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  • Chapel embraces religious freedom

    The base chapel highlights the significance of religious freedom as a foundational human right. It provides Airmen and their families a community who experience similar life events such as frequent moves and high work tempo.
  • 92nd CES fire department implements life-saving training

    Being a firefighter is one of the most dangerous jobs in America. Entering a structure fire as the flames start to grow, oxygen levels diminish and the heat steadily rises to over 1,000 degrees Fahrenheit is just a normal day of the week for a firefighter.
  • Dental Lab helps maintain Airman readiness

    Dental technicians use new technology to help keep Airmen fighting fit with crowns and fittings.
  • EFMP steps for smooth PCS

    The EFMP and Family Member Relocation Clearance process is designed to prevent family members from moving to locations where their medical and educational needs cannot be met, safe-guarding families from reduction in services and promoting effective use of available health care resources
  • Supporting victims with Victim Advocates

    The Volunteer Victim Advocate Program for the Sexual Assault Prevention and Response office provides emotional support to victims of sexual assault.
  • Exceptional program for exceptional families

    The Air Force Exceptional Family Member Program is one of the numerous support resources the Air Force makes available to Airmen and their families to ensure a healthy community and a positive quality of life.
  • Fairchild Airman makes his mark on space travel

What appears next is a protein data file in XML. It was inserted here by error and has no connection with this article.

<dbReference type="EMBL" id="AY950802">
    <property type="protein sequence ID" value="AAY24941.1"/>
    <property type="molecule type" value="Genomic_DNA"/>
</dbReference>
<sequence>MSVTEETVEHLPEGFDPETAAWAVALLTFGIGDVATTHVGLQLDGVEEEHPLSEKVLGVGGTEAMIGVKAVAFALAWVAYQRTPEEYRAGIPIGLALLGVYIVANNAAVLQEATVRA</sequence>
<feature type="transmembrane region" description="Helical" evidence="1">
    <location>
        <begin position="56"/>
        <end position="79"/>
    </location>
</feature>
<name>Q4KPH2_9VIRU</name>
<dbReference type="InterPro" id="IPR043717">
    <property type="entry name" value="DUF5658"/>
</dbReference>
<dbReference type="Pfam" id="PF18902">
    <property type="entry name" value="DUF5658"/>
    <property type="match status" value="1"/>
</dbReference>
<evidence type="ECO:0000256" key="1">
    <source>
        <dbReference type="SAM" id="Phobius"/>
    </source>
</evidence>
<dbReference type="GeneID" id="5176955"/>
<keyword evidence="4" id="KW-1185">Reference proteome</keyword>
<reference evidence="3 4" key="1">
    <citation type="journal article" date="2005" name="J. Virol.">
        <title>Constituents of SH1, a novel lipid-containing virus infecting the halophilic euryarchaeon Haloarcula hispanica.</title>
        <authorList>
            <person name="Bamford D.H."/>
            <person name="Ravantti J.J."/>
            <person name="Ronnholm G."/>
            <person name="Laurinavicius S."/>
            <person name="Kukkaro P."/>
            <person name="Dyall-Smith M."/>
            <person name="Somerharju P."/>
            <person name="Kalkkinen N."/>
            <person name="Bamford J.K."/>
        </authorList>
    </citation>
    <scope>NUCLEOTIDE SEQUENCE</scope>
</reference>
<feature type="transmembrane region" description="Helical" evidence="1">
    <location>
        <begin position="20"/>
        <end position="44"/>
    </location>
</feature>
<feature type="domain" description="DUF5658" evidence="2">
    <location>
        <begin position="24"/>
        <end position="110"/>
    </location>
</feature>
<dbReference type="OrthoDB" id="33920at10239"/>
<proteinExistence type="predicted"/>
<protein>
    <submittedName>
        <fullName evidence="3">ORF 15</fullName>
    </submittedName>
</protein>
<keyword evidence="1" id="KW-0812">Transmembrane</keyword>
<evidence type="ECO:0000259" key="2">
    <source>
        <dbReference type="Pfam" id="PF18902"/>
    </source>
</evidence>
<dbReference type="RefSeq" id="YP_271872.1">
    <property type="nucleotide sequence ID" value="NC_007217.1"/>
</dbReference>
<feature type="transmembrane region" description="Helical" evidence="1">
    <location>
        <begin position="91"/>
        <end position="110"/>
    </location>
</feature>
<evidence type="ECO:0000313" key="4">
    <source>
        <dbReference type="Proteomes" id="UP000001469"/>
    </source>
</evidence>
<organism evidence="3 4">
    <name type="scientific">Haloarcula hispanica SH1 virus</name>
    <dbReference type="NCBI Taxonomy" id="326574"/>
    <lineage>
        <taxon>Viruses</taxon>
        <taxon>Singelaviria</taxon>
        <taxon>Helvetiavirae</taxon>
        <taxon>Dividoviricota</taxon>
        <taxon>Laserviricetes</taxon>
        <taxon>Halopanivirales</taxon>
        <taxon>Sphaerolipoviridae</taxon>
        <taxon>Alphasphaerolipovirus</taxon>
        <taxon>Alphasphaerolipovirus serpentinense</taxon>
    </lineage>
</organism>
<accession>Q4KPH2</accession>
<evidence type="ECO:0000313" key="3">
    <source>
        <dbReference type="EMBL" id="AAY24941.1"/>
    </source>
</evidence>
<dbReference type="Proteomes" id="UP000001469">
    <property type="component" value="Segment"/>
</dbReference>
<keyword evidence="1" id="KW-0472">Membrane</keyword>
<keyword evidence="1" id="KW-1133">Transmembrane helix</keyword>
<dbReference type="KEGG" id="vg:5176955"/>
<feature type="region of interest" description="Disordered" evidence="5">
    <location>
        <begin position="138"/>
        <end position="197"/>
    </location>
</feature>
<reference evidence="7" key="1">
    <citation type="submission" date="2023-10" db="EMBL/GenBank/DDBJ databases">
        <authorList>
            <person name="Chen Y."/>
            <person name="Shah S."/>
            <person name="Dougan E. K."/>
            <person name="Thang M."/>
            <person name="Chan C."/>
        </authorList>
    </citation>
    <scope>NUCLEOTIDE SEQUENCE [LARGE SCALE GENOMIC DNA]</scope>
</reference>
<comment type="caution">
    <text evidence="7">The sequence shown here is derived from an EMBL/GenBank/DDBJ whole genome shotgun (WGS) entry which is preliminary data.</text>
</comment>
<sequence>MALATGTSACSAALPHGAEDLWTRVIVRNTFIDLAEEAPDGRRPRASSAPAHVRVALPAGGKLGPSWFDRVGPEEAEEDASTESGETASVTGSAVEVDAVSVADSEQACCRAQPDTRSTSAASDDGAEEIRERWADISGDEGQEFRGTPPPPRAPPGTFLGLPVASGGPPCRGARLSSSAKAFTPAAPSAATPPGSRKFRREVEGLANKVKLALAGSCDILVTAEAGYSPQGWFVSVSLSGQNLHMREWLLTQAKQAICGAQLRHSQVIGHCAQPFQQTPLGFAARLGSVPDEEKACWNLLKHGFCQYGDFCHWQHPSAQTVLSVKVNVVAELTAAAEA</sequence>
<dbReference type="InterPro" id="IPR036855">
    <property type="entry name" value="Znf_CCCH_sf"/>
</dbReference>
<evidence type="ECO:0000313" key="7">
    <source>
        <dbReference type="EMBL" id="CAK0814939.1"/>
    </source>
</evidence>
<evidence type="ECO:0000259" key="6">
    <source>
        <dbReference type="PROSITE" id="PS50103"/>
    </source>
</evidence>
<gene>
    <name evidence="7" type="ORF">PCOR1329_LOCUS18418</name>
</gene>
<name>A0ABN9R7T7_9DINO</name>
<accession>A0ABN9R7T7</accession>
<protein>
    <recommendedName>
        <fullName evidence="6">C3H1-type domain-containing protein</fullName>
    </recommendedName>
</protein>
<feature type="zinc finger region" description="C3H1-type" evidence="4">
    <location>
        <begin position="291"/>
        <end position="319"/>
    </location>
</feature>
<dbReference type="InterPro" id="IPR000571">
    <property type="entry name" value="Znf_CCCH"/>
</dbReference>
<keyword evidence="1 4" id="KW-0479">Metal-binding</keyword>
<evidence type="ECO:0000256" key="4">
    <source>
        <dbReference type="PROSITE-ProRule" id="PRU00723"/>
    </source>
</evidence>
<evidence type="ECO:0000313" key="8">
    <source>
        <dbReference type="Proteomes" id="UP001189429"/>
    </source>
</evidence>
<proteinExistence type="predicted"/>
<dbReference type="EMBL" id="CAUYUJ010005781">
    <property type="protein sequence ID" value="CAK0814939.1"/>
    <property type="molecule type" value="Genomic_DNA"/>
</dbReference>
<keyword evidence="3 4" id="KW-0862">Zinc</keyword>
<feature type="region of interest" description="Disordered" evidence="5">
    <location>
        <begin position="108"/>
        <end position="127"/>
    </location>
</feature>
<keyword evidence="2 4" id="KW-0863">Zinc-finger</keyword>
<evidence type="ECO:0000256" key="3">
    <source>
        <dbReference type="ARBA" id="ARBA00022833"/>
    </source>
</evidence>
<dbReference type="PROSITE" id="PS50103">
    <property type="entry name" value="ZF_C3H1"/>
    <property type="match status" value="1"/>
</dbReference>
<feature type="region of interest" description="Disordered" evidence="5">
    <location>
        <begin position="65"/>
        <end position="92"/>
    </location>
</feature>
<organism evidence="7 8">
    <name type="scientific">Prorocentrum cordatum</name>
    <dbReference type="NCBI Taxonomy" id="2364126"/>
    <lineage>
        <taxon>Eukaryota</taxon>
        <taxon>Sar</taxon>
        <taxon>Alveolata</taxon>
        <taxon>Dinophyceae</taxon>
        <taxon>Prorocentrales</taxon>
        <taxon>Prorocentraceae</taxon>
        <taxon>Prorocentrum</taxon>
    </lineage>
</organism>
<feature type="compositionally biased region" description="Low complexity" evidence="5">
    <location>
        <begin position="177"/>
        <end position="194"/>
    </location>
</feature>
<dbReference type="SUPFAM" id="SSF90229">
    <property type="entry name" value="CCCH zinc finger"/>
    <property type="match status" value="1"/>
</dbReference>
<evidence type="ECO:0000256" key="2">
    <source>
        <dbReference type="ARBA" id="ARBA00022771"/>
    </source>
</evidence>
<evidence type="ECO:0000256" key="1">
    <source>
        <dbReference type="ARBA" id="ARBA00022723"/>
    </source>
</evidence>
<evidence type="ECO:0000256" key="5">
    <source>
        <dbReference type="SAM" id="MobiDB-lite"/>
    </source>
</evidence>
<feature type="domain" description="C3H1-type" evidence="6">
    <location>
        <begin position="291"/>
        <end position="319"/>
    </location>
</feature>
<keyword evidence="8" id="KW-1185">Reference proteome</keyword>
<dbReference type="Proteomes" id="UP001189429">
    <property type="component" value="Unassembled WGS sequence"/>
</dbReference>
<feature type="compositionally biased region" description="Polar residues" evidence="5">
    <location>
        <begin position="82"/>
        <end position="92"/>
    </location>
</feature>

Working for NASA can be a life changing experience, but discovering a new syndrome affecting astronauts working in space is out of this world.
  • “Dirt Boyz” get dirty

    The snow slams the windshield as the broom weaves back and forth across the Fairchild airfield. The 92nd Civil Engineer Squadron pavement and construction Airmen are no strangers to late night phone calls, dirt under their fingernails and the unpredictable intense weather that comes with living in the Pacific Northwest. They’re often referred to as “Dirt Boyz” for their constant interaction with more than 100 pieces of filthy heavy construction equipment and hand tools used to repair Fairchild’s roads, airfield, fences and drainage systems.
  • Wrestling with success

    Fairchild Airman makes it onto the United States Air Force Wrestling team in a display of dazzling skill and gritty determination.
  • Some like it hot, HVAC keeps it cool

    Whether snow, wind, rain or sunshine: Fairchild can experience every season within 24 hours and for Airmen working in the unpredictable weather, having a comfortable haven to retreat to, is a must. The 92nd Civil Engineer Squadron heating ventilation air conditioning and refrigeration Airmen contribute to rapid global mobility by ensuring Team Fairchild’s $5.7 billion mechanical infrastructure operates at peak performance.
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